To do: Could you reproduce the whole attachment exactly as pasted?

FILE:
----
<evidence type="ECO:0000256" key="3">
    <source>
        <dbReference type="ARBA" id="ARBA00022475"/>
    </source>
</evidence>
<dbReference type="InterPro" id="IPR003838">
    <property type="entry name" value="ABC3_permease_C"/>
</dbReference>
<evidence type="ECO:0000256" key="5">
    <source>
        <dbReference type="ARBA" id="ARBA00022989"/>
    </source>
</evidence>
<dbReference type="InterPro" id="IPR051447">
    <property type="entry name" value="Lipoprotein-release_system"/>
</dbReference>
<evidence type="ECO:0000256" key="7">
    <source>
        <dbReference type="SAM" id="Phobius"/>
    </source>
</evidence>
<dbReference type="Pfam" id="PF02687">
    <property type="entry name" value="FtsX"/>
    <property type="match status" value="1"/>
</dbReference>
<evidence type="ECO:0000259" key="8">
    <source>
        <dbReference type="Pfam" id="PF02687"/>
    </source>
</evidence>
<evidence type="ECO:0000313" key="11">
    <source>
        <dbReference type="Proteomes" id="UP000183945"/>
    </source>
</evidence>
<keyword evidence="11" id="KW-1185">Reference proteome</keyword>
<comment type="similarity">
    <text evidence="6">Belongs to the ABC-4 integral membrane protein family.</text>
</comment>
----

<evidence type="ECO:0000256" key="3">
    <source>
        <dbReference type="ARBA" id="ARBA00022475"/>
    </source>
</evidence>
<dbReference type="InterPro" id="IPR003838">
    <property type="entry name" value="ABC3_permease_C"/>
</dbReference>
<evidence type="ECO:0000256" key="5">
    <source>
        <dbReference type="ARBA" id="ARBA00022989"/>
    </source>
</evidence>
<dbReference type="InterPro" id="IPR051447">
    <property type="entry name" value="Lipoprotein-release_system"/>
</dbReference>
<evidence type="ECO:0000256" key="7">
    <source>
        <dbReference type="SAM" id="Phobius"/>
    </source>
</evidence>
<dbReference type="Pfam" id="PF02687">
    <property type="entry name" value="FtsX"/>
    <property type="match status" value="1"/>
</dbReference>
<evidence type="ECO:0000259" key="8">
    <source>
        <dbReference type="Pfam" id="PF02687"/>
    </source>
</evidence>
<evidence type="ECO:0000313" key="11">
    <source>
        <dbReference type="Proteomes" id="UP000183945"/>
    </source>
</evidence>
<keyword evidence="11" id="KW-1185">Reference proteome</keyword>
<comment type="similarity">
    <text evidence="6">Belongs to the ABC-4 integral membrane protein family.</text>
</comment>